|photo by MR38|
In the fast fifty minutes we had together, we worked on extended metaphors. This is what happened:
1. I had numerous objects scattered around the room on tables. A hair dryer, a dream catcher, a shiny rock, a treasure box, a rusty hammer, an old paintbrush, a shiny new wrench, an empty picture frame, an over-ripe banana, a branch from a tree that was torn down by the tornado, some bubble wrap...(you get the idea)
2. We began by talking about what a metaphor was. While we were in the midst of the discussion, I was (idly? nervously?) shaking up a can of soda.
4. We brainstormed adjectives and vivid verbs and I jotted them down in lightning-fast fashion (or as lightning-fast as my menopausal brain allows).
6. I then created a metaphor on the spot, something like, "I am a shook-up can of soda. When I get excited and bubble over with enthusiasm, things get messy because I get off track; all I think about is what I'm into at that single moment. There are other times, however, when I explode in anger. My rage spews and sprays everywhere...No one is safe when they're around me when I blow up..." (I wrote the metaphor under the "me" heading.)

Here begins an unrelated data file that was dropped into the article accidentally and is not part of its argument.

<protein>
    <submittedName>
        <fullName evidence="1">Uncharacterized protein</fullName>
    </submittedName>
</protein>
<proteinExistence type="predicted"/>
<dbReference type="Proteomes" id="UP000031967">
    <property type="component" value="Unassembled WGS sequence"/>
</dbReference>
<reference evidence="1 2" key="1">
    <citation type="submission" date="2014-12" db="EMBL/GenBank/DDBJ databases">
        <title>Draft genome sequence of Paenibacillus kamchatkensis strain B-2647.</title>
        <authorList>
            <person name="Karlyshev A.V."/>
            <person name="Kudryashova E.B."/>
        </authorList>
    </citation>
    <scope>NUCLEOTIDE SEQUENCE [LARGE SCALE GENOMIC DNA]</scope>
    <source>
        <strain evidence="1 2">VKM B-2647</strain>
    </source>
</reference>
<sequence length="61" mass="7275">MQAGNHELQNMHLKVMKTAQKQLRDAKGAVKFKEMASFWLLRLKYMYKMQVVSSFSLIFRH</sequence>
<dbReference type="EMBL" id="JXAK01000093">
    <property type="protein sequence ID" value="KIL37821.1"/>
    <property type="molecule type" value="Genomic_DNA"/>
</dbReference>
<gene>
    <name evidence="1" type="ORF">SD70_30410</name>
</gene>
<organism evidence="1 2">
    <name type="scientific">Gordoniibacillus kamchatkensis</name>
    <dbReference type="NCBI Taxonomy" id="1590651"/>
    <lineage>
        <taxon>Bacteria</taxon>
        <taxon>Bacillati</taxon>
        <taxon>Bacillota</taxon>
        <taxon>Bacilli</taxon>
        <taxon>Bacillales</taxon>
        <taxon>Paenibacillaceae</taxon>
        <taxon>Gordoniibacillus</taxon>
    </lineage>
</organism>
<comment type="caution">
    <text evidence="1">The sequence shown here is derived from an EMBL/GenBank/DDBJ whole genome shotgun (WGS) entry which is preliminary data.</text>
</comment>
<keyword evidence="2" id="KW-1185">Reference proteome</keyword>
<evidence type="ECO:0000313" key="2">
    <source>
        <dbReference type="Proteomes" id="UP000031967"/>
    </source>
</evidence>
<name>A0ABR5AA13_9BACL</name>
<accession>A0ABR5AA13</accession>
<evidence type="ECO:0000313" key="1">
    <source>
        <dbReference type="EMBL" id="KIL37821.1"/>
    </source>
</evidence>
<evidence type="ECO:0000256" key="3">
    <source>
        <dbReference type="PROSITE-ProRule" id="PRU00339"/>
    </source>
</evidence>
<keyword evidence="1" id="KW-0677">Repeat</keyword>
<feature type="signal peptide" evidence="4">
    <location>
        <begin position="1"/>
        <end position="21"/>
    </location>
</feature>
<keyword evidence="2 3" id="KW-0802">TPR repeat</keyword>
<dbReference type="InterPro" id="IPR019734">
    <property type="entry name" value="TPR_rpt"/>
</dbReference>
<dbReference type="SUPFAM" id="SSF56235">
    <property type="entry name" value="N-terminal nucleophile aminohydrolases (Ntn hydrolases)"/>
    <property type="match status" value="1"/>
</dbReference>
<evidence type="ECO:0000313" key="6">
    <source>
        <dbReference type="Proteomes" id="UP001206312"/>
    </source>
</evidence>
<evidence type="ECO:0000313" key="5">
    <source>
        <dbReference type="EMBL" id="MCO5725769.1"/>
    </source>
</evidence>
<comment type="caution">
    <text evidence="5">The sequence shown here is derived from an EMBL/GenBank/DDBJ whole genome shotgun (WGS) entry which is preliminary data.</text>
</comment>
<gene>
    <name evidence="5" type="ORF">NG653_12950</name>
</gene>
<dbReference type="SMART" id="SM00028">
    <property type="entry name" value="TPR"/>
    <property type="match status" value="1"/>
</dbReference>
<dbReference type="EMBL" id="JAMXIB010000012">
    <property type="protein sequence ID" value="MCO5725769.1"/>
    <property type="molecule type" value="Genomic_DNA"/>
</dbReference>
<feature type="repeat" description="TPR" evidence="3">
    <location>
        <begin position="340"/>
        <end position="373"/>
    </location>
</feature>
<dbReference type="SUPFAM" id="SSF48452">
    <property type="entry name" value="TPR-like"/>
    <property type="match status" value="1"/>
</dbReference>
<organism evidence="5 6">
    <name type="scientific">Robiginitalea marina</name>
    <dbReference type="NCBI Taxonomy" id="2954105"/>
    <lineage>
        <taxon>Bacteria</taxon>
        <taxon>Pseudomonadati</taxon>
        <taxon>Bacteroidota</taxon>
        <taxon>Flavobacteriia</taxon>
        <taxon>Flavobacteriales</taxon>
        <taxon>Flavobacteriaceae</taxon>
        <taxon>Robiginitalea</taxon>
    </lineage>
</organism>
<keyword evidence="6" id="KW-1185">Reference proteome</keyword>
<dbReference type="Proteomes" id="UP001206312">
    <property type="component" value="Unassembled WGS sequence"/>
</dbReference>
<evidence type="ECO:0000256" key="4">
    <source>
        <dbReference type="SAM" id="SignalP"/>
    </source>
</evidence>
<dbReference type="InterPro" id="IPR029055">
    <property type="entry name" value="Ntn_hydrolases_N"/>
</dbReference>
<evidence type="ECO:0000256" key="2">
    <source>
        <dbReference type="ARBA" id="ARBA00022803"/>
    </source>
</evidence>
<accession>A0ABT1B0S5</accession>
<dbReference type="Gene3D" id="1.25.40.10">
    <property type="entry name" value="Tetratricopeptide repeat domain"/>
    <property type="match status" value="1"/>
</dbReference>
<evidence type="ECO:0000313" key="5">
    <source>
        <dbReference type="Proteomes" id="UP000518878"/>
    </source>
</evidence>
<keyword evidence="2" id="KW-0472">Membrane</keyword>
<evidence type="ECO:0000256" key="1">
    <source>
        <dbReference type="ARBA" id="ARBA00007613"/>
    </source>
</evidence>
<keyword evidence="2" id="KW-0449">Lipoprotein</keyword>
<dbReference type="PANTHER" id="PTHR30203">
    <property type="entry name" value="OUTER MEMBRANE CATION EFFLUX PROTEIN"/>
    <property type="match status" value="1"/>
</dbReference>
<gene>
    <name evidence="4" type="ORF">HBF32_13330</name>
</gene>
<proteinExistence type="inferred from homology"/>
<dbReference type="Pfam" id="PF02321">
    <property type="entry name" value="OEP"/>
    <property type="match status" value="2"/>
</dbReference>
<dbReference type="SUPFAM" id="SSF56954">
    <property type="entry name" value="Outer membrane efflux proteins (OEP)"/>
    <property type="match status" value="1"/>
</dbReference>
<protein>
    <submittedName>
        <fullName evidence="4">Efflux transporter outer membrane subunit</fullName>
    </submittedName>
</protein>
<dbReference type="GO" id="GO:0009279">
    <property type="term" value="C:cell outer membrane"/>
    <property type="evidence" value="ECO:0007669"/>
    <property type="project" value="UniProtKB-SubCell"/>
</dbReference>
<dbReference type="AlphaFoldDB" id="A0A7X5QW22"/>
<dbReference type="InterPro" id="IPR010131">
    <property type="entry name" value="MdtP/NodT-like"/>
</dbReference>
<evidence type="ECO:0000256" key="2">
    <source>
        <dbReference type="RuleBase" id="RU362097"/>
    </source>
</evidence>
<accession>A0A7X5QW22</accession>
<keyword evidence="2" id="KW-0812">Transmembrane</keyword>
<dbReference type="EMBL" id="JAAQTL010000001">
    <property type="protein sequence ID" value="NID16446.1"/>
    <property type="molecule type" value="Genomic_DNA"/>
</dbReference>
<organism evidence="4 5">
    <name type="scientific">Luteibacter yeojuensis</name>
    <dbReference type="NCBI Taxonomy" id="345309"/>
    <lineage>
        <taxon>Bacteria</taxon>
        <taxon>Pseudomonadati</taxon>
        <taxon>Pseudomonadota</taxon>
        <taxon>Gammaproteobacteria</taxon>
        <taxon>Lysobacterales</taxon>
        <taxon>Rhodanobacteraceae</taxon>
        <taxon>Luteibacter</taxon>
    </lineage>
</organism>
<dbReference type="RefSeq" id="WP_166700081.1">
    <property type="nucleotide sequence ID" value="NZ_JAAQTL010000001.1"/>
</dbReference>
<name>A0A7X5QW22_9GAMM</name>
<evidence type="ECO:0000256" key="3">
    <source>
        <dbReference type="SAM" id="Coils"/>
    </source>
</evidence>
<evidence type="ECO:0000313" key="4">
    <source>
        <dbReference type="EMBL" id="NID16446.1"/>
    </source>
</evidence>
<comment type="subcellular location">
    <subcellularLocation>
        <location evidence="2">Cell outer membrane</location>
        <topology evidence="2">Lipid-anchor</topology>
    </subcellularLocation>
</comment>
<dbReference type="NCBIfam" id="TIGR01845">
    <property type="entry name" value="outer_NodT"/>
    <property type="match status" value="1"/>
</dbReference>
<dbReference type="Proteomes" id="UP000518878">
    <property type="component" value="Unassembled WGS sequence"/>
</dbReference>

7. The students had post-its (okay, I did not have a chance to snag some post-its from my school, so I used a small memo pad and just gave each participant a handful of sheets) and they went around and jotted down verbs and adjectives for the objects scattered around the room. (After all, writers are thieves. We "steal" ideas from each other. Also, writing should not be done in a vacuum. We need fellow writers to bounce ideas around.) They left the notations with the objects, so everyone/anyone could refer to them.
8. The students then chose one of the objects to write an extended metaphor. They jotted down the notes that went along with that object, so they could plug them into their metaphor. They could compare the object to themself, they could compare it to a friend/relative or they could use the metaphor to paint a picture of a fictional character.
If you're a teacher, try this activity out. It helps kids connect to metaphors if they have something concrete to work with. And if you have any suggestions to improve it, or have a figurative language activity that you'd like to share, please do. (Teachers like to steal as well!)
|photo by citygirlny10305|